Covens of teenage girls sashay around the stone patio surrounding the pool, their belly-piercings moving in obedient counterpoint to their hips. The impeccably attired Latin wives stand apart from their bulkier American counterparts in line at the endless buffets; they eat different food, and far more sparingly. Their legs shine, their clothing is stunning, and they look far more unhappy.
For the teenagers, the prize bestowed by their indulgent parents is the coveted yellow wrist band, indicating that they've attained the age of majority and are allowed to drink alcohol (fully 30 per cent of said yellow bands seem to have been attained fraudulently; including our daughters'). Once the bands are attained, the parents are rendered completely, blessedly obsolete, as this is an all-inclusive resort, and it comes with constant food, drink, and compatible and similarly reckless teens of whatever sex your adolescent children might desire.
Last night, at Zippers on the Beach, a restaurant in the town of Cabo San Lucas, the surf snored as we sat, all 20 of us, under the obligatory thatched roof and partook of all that Mexican hospitality could bestow on (and tolerate from) us: ceviche, guacamole, chiles rellenos, pitchers of maragaritas, chicken spiced and barbecued, steak, hamburger, red snapper. It also bestowed on a lucky few, as it turned out, a visit from the unhappy ghost of Montezuma. In a few of our rooms today, Coke is being sipped quietly behind drawn shades, with CNN or Spongebob entertaining dutifully in the background.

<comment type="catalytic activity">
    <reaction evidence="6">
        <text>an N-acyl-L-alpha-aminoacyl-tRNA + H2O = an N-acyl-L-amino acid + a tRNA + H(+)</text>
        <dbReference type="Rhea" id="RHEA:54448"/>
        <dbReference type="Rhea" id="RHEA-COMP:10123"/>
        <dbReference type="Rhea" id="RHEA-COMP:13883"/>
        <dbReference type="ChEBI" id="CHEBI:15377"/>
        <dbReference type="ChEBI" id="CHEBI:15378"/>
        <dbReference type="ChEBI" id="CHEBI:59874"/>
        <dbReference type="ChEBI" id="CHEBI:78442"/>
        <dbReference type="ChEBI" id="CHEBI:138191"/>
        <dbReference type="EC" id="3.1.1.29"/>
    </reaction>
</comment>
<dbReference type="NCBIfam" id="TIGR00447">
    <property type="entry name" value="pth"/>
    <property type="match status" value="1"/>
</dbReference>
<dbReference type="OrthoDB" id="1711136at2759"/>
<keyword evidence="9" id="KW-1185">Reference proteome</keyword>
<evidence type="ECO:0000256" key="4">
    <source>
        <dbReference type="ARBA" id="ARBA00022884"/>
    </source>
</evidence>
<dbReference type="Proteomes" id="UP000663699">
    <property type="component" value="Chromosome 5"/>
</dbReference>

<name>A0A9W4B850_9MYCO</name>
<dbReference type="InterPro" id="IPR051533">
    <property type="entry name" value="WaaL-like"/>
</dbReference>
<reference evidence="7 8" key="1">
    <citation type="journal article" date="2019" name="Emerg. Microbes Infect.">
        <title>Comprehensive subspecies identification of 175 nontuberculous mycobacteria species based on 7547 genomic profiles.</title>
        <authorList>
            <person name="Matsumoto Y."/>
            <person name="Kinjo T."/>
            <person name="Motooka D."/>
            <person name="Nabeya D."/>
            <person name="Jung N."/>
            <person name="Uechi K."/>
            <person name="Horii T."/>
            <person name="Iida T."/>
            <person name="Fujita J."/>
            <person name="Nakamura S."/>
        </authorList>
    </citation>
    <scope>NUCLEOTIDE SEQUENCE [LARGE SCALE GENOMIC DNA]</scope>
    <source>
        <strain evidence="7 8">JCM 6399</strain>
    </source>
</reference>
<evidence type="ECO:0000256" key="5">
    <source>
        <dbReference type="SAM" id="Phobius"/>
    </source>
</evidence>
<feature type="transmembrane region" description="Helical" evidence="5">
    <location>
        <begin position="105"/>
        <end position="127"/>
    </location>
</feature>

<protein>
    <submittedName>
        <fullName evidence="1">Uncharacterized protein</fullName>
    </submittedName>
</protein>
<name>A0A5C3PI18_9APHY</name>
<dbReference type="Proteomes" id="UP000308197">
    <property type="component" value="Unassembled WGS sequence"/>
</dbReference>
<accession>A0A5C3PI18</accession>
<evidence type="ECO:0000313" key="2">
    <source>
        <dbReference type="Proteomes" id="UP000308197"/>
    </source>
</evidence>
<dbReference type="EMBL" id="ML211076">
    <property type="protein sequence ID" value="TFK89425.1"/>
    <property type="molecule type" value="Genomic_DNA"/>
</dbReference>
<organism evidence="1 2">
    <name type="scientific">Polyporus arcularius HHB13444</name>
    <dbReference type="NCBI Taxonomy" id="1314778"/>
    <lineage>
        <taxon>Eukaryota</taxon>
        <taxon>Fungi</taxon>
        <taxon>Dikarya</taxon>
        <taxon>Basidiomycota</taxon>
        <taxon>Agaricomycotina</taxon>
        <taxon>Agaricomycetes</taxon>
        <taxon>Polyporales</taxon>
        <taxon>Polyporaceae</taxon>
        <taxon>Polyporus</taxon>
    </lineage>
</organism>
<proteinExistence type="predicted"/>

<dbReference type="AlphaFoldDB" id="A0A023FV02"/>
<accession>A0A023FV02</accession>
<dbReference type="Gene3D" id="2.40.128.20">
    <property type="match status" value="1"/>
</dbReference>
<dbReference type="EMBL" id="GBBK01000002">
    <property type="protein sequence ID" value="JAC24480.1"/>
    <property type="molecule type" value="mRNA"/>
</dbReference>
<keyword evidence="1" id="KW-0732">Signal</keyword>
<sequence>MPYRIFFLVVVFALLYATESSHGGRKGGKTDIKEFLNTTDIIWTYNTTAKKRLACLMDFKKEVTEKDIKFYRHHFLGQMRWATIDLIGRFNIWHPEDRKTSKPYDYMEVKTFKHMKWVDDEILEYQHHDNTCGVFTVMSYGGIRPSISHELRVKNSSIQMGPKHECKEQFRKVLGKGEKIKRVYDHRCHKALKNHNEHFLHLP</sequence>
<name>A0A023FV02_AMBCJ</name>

A few snippets of conversation from last night's dinner:
"Actually, I've gotten kind of bored of skiing."
"What was that song they played last night when they asked Mom and Dad up to dance last night?" "Unchained Melody." "No, it wasn't." "Yes it was! Five dollars says it was."
"They can't ever get anything quite right down here. That's why we call it Shmexico."
"I'm just ordering a rum drink to piss Mom off."
"Maybe someday you'll actually be motivated by something grown up -- something other than pissing your mother off."
"Yeah, maybe. But today's not your day, and tomorrow's not looking good, either."
"This resort we were at last year had a better beach, but the service was so bad, we'll never go back there."
"OK, smile everybody. SMILE!"
There's a languid entitlement about the guests at an all-inclusive resort. They graze at the bars and the buffets; they brush off the locals who trudge along the beaches with cases full of bracelets or dangling racks of "Fiesta a la Playa" t-shirts and hats. They are not focused on each other, these guests, nor on the stunning scenery, the gem-like light of the Pacific, nor even on themselves. There's a placid fury, a turgid determination to get exactly what they want at any given moment. And that means focusing on that thing, exclusively, ruthlessly. It's a kind of tropical tourist meditation.
It positively makes one pine for the regulated insanity of home. That's why I'm here, saying hello to you.